CORPUS CHRISTI, Texas — Desalination, removing salt from seawater for residential and industrial use, is a salty subject for environmentalists.
And despite reassurances from the Corpus Christi Water Utilities Department during a three hour presentation to the city council Wednesday that such plants would not cause harm, they're not convinced.
“There is nothing that they said today that satisfies us that desal in the closed bay system is a good idea,” Errol Summerlin from Coalition to Protect Our Environment said.
City council members received information about two possible sites for desalination plants, one at the La Quinta Channel and the other inside Corpus Christi Harbor.
Water Utilities Department leaders say the salty discharge from the plants would not significantly alter the salinity of Corpus Christi Bay water and therefore would not be hazardous to sealife.
Council member for District 5, Gil Hernandez, believes the science is accurate.
“Salt is already in the bay, and it’s already in the ocean," he said. "You’re not really doing anything like that."
What's concerning to Hernandez is the price of the plants that he fears would ultimately be passed down to taxpayers in their utility bills.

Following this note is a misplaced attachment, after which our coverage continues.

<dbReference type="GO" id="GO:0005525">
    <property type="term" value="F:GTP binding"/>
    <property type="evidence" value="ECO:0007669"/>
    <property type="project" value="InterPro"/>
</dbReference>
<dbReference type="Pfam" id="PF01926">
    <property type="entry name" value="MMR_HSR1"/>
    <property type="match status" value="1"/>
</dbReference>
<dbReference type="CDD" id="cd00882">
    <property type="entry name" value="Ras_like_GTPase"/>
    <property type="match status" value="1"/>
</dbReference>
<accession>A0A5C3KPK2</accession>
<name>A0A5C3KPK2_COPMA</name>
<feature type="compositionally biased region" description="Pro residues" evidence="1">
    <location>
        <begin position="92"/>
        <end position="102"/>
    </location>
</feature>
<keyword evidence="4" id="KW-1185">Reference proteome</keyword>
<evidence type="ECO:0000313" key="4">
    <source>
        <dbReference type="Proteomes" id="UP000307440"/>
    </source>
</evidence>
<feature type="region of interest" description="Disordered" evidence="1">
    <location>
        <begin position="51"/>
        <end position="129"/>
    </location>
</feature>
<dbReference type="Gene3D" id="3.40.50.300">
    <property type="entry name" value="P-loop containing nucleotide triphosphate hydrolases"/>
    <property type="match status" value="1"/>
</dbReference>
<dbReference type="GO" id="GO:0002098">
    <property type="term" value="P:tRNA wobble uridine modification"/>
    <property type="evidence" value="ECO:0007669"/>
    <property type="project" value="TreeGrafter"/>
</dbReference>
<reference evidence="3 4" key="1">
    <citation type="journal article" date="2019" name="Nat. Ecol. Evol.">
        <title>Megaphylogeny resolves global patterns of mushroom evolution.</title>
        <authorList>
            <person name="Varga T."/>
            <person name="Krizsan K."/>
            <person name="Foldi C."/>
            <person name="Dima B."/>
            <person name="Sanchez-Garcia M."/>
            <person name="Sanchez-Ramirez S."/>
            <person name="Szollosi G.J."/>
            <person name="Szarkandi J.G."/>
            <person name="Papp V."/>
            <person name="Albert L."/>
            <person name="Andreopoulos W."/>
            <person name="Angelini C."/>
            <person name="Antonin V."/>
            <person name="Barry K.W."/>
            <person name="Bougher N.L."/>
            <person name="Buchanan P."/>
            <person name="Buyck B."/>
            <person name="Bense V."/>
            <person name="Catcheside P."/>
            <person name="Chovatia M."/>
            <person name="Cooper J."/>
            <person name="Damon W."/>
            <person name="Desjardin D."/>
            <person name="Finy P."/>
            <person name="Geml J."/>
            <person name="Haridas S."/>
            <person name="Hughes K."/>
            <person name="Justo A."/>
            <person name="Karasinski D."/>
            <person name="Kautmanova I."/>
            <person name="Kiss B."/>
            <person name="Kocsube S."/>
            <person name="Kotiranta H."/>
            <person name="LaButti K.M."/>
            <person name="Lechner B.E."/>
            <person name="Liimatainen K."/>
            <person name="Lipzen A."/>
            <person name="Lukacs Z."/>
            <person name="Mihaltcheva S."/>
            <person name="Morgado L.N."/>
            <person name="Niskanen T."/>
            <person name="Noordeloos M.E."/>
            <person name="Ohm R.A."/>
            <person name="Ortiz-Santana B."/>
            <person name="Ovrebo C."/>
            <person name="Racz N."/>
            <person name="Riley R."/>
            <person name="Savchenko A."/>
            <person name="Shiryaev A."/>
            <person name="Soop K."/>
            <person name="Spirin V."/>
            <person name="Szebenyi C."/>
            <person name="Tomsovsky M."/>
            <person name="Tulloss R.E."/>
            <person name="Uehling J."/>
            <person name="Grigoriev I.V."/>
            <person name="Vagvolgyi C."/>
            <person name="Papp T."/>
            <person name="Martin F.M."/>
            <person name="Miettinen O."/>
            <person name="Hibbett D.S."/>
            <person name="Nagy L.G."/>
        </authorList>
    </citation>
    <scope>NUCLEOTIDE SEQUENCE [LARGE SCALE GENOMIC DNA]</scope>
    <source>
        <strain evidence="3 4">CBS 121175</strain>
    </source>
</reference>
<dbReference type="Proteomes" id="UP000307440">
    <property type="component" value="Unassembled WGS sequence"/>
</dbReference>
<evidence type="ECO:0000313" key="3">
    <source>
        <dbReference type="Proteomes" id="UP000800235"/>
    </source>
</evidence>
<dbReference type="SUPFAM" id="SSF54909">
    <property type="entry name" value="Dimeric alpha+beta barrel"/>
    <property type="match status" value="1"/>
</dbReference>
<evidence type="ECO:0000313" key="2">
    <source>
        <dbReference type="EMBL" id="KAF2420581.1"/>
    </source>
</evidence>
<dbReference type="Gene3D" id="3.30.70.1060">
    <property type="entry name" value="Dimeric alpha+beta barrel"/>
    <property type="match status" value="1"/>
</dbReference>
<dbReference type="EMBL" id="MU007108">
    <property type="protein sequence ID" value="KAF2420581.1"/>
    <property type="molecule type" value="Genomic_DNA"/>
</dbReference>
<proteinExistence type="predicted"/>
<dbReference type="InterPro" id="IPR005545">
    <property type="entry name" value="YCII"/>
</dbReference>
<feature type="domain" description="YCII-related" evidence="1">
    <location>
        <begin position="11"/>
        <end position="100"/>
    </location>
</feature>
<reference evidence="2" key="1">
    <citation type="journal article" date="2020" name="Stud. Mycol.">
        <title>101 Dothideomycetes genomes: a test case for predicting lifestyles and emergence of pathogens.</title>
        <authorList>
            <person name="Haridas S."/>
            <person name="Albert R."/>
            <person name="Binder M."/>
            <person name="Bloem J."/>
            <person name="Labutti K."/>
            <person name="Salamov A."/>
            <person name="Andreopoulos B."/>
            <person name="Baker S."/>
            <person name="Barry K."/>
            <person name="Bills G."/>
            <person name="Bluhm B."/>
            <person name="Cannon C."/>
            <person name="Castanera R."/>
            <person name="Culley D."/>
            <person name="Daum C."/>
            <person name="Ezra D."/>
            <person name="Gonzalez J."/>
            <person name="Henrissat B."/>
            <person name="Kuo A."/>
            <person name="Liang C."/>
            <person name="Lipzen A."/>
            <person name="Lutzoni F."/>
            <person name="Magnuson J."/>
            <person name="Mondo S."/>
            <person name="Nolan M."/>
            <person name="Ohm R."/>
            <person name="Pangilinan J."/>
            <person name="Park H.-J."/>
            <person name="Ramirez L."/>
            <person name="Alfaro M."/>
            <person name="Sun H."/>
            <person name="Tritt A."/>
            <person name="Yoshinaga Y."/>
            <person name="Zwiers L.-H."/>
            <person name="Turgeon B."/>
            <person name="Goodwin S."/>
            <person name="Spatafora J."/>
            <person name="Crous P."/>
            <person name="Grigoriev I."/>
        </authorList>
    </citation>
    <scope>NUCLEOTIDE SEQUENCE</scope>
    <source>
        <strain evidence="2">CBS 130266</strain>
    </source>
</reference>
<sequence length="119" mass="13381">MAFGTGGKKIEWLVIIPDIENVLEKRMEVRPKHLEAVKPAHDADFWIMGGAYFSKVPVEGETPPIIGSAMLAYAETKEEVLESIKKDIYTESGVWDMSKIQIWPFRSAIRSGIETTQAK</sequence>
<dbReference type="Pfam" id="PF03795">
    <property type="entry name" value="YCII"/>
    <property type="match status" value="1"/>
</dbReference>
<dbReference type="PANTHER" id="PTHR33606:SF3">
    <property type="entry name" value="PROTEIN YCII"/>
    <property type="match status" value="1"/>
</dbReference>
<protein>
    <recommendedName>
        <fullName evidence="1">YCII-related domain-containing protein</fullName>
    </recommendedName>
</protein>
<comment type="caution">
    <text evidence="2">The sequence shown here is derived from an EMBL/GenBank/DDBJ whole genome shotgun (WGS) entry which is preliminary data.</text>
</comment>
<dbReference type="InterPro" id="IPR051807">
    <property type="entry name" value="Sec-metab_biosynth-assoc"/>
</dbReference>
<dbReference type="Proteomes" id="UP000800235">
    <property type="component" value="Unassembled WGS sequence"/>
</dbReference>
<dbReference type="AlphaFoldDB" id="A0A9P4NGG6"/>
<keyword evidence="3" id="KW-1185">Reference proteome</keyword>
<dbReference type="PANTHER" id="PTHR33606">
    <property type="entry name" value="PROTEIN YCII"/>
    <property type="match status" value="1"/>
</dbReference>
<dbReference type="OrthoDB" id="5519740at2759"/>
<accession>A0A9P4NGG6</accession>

Both proposals would cost more than $200 million to build and millions more to operate and maintain. That's why Hernandez wants the city and the Port of Corpus Christi to continue studying desalination plants but also groundwater and other sources.
“I don’t want to close the door to anything," he said. "If we can diversify our water supply, let’s diversify. Let’s look at all possible options and ultimately at the best price.”
Environmentalists who believe the city's science is flawed agree with Hernandez.
“I think the city council needs to consider other alternatives,” Patrick Nye from Ingleside on the Bay Coastal Watch said.
Desalination plants have not received city approval nor the proper permits.
KRIS 6 News will continue to monitor their progress and bring you updates.